Saturday, January 28, 2012

Moxyland by Lauren Beukes

MoxylandMoxyland by Lauren Beukes
Around the world: 4 of 52 countries (South Africa)
My rating: 3.5 of 5 stars

Publisher summary:
You think you know what’s going on? You think you know who’s really in power? You have No. Fucking. Idea. Moxyland is an ultra-smart thriller about technological progress, and the freedoms it removes. In the near future, four hip young things live in a world where your online identity is at least as important as your physical one. Getting disconnected is a punishment worse than imprisonment, but someone’s got to stand up to government inc., whatever the cost.
This might be one instance where an audiobook has the potential to lead a reader (listener) into confusion more than reading the print might do. Moxyland is read by Nico Evers-Swindell, best known for his portrayal of Prince William in the made-for-tv movie William & Kate. While he does a good job with the voices and South African accents, the intertwining stories are hard to keep up with, particularly with the way the reader is dumped right into the center of everything already going on.

That's how living in a totalitarian, nearly-post-Apartheid South Africa can be sometimes. The four main characters in Moxyland don't seem to have a grasp of the big picture either, and can hardly keep up with navigating the landscape where your cellphone can punish you, viruses can be used as crowd control, and your body can be turned into an irrevocable product advertisement.  There isn't much that is easily discernible as being distinctly South African, except the threads of apartheid that have forever changed the political and interpersonal climate, little turns of phrase like ending a sentence with "good as," and the names.  I had read so many Booker nominees and other books set in South Africa, that I really wanted a different experience for this country's pick.  Mission accomplished, except it was probably closer to other books I read a lot of, because of the themes.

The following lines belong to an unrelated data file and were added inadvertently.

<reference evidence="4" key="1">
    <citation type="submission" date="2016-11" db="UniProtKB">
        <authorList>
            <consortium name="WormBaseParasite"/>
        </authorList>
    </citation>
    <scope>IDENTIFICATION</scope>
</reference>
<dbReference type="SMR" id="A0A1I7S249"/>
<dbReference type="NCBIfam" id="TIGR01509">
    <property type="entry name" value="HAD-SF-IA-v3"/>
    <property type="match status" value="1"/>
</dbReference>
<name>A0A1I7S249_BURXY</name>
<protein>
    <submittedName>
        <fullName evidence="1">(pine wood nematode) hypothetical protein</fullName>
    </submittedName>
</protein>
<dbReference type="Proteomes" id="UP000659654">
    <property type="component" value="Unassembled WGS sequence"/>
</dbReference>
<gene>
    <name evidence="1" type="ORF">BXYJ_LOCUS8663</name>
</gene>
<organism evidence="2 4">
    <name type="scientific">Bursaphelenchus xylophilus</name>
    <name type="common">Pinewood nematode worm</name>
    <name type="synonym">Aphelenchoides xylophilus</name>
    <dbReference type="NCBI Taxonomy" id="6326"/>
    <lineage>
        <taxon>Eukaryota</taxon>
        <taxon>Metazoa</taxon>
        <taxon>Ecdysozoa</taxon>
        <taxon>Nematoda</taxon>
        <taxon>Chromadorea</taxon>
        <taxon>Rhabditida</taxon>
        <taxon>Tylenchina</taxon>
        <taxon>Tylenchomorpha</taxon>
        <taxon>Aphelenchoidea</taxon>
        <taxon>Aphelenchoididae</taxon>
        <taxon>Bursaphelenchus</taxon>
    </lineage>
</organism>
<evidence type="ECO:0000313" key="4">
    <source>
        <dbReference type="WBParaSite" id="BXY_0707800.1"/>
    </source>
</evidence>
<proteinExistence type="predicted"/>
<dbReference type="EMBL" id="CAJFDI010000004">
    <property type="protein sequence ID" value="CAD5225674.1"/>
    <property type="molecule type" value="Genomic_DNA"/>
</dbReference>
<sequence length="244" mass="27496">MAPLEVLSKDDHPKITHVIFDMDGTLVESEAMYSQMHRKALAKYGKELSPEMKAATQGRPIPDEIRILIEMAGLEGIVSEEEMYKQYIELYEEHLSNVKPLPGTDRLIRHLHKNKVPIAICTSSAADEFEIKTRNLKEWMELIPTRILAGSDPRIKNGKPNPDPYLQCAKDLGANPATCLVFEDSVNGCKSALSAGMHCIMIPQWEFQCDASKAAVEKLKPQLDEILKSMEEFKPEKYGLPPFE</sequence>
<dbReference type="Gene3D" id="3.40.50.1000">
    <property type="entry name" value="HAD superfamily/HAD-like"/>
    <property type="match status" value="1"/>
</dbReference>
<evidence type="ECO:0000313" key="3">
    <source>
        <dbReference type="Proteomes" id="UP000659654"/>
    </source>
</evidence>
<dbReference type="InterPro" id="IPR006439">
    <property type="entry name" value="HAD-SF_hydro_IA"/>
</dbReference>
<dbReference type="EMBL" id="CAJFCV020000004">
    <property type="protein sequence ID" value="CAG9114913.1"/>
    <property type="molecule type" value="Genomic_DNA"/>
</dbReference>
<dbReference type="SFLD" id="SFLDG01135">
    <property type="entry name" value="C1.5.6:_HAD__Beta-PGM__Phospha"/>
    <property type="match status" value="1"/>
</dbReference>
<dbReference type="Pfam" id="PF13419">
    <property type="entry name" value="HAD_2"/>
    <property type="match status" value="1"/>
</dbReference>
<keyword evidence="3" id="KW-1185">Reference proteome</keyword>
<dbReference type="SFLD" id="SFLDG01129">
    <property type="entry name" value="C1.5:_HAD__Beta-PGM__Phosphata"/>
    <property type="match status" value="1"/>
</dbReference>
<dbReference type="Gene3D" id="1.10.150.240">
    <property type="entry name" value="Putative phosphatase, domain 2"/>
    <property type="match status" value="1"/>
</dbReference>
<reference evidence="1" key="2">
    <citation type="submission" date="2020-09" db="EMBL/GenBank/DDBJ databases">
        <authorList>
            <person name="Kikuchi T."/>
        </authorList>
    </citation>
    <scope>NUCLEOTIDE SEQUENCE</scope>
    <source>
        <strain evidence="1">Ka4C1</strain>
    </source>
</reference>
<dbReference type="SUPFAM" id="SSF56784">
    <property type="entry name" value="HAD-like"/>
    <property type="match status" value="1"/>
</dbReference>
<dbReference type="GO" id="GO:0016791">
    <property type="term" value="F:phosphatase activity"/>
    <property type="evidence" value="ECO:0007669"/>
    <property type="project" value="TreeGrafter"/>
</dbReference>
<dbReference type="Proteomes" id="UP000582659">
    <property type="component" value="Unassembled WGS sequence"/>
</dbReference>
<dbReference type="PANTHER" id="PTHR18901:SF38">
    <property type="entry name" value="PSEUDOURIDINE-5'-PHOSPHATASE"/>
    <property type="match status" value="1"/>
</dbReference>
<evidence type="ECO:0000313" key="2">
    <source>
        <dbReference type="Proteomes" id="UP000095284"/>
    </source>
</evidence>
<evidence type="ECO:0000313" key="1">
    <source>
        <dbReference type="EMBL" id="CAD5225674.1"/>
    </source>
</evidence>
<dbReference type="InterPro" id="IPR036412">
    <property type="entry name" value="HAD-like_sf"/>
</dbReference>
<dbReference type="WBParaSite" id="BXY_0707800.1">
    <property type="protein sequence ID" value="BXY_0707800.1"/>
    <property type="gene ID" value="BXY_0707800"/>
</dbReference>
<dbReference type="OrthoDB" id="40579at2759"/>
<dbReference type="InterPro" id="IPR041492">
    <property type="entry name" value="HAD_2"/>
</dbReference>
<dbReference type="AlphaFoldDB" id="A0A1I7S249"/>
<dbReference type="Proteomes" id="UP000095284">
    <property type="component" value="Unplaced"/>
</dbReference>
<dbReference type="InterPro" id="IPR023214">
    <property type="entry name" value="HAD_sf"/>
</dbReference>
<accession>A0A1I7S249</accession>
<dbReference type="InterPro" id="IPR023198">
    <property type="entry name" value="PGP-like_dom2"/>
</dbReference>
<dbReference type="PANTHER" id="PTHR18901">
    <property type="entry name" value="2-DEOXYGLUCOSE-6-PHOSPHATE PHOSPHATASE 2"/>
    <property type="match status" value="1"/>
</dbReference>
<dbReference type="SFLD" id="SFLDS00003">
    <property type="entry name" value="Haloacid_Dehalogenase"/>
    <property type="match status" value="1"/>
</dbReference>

This has tastes of William Gibson and Cory Doctorow, and the realism is helped by the ten years Beukes spent as a journalist, where she started thinking "What would happen if...?" The world she has created is scary, but not difficult to imagine. After all, some of us are already living it.

Part of this review was cross-posted on

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